The Target Corporation Burbank California Review

On Sunday, June 13th, at approximately 9:30 AM, I chose varied items to purchase at the Woodland Hills, California, Target store. One of these items was a bottle of wine. When I arrived at the check out desk I was asked for identification to show my age. I am 73 years old and, though I consider myself in good condition, I can never be confused with someone who can not legally purchase wine. I presented my California drivers license to the cashier. Without asking my permission, warning me or giving me notice of any kind the cashier swiped the license data strip into Targets computer memory data bank. By doing so Target was able to gather the following personal information: 1. Name 2. Home address 3. Birthday 4. Drivers license number 5. Social Security number 6. Physical description. I immediately objected and called for the manager. An individual purporting to be the on duty manager arrived and stated that it was Targets policy to swipe the license of any purchaser of alcoholic beverages and retain that data. This was confirmed by the cashier who stated that it was in Targets training materials. The manager further stated that simply looking at the birth date on the license would not be sufficient if I wished to purchase wine as Targets policy required the full data on the license be swiped into the Target data bank. I enquired that were I to use a credit card for the purchase would the drivers license information be stored with the credit card information. The manager told me that yes that was Targets policy. It was quite obvious that the totality of the managers replies were limited to stating her understanding of Targets written policy. I declined to purchase the wine and asked that the information already collected be deleted. The manager stated that it would be if I didnt buy the wine. Regrettably I do not believe her. It is apparent that Target Corporation has instituted a written policy meant to obtain personal and private information about its customers who purchase alcoholic beverages, to use said information for Targets business purposes and to sell and profit from said information all to the harm, risk and detriment of Targets customers who are given no notice of said purpose and intent by Target Corporation. Neither are Targets customers offered an opportunity to decline the obtaining and use by Target of said information at the point of purchase of alcoholic products. As I am a retired attorney I wrote to the President of Target reminding him of the many corporations who have been hacked into by computer thieves and that customer lists are the primary goal of said hackers. I pointed out that Target obviously did not care about the personal identity loss of it’s customers and that Target puts its profits before the risk of identity theft to its customer base. A week later I heard from one Terry “Last Name Refused”” at Target’s HQ. Terry was a Customer Service Representative. When I asked for her last name she refused for “”security”” reasons. Note that though Target gets my full name and extensive personal data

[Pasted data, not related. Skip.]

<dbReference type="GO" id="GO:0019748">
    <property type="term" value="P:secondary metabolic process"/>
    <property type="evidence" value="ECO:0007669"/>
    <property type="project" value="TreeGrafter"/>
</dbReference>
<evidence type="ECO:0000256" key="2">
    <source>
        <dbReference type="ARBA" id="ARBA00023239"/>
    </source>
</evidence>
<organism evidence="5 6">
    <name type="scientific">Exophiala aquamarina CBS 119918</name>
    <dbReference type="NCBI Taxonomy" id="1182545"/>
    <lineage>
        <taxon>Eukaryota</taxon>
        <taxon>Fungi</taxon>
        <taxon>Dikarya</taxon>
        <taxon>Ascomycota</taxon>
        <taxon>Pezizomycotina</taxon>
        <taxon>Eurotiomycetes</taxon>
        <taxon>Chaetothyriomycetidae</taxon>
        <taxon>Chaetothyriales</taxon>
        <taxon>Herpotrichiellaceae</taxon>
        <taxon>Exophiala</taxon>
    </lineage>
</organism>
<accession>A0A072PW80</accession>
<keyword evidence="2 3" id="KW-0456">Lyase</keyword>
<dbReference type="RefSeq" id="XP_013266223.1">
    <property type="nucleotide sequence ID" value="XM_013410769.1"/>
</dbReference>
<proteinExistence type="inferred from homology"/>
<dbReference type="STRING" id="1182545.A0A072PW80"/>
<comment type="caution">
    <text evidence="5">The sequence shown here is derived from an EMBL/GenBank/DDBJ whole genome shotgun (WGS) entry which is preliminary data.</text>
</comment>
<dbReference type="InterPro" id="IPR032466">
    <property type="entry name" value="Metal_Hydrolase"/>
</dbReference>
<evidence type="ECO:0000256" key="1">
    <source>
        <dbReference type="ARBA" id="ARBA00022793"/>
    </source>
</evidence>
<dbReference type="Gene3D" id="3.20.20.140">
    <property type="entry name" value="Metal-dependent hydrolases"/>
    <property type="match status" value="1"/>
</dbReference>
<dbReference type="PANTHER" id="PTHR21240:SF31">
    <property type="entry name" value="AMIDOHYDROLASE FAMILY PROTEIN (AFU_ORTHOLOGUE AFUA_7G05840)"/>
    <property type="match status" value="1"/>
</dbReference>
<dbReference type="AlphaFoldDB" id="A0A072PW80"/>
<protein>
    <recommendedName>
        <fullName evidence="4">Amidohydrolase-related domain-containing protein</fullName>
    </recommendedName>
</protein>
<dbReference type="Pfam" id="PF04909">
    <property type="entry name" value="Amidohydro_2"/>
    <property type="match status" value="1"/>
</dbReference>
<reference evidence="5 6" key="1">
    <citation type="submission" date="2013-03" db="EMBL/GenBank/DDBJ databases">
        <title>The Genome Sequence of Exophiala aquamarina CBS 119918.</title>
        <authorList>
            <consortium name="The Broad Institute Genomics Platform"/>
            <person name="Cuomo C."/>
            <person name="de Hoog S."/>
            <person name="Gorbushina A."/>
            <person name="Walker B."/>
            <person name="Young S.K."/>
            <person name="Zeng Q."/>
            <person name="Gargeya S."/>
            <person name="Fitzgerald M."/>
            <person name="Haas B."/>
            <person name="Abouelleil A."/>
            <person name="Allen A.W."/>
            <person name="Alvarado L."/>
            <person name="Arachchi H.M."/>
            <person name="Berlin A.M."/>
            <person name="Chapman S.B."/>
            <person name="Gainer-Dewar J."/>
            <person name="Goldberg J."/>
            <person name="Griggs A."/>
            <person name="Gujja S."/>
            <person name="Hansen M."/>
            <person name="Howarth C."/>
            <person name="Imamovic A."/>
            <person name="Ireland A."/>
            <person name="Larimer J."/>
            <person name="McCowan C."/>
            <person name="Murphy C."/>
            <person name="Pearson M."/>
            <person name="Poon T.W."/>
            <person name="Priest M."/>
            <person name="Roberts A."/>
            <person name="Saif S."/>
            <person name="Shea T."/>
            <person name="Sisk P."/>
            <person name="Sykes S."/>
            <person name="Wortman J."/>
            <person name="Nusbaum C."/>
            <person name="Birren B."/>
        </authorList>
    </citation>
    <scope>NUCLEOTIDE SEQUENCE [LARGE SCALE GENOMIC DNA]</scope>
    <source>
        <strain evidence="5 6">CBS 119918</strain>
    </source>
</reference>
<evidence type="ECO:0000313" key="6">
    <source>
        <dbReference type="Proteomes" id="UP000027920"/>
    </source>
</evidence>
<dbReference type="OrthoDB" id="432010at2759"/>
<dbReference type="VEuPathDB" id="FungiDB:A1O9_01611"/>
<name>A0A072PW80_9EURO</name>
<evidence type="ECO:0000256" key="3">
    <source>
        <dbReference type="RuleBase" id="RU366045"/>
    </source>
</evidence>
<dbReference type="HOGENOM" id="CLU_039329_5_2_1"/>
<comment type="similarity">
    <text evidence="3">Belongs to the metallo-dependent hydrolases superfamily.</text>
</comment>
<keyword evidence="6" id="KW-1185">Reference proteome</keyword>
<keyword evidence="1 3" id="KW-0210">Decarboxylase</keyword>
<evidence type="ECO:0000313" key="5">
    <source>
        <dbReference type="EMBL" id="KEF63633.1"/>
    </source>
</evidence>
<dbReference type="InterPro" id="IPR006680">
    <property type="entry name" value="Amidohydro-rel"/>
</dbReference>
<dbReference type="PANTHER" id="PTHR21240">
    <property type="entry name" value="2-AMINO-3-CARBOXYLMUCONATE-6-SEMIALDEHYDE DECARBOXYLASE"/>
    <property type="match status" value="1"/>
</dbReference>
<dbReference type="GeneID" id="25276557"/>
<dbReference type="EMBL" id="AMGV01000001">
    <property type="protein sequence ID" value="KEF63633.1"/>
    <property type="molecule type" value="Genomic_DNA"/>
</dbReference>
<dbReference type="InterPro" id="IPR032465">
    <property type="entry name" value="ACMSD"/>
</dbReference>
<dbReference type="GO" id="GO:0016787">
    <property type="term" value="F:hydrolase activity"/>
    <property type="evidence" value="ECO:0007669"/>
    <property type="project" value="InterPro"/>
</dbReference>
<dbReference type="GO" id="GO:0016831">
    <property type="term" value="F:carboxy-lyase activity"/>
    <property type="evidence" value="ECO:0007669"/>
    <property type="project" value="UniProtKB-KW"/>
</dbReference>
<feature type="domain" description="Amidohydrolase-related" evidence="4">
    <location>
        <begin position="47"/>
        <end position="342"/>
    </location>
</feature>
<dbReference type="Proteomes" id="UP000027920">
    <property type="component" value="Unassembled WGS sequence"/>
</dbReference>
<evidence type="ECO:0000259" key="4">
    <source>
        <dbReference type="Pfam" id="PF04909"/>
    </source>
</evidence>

it’s employees refuse to supply their last name. Terry proceeded to read from a response script and stated that the only thing Target records is the “”date of birth”” and no further information. I asked that if I were to request a print out of the memory data from their reading of my license data strip I would get just a listing of dates of birth. She replied “”Yes.”” I may be 73

but I’m not senile! That is just plain ludicrous. I asked her if my just presenting the license as I am obviously over 21 would suffice. She again started reading from her script and said that Target would not sell wine to anyone who refused the swiping of the license into their memory bank. When I asked why. She had no answer other then repeating the preformatted script. It is my opinion that Target records all of the information on my license data strip with the intent to use same and profit thereby.”

1000 Nicollet Mall Minneapolis, Minnesota United States of America

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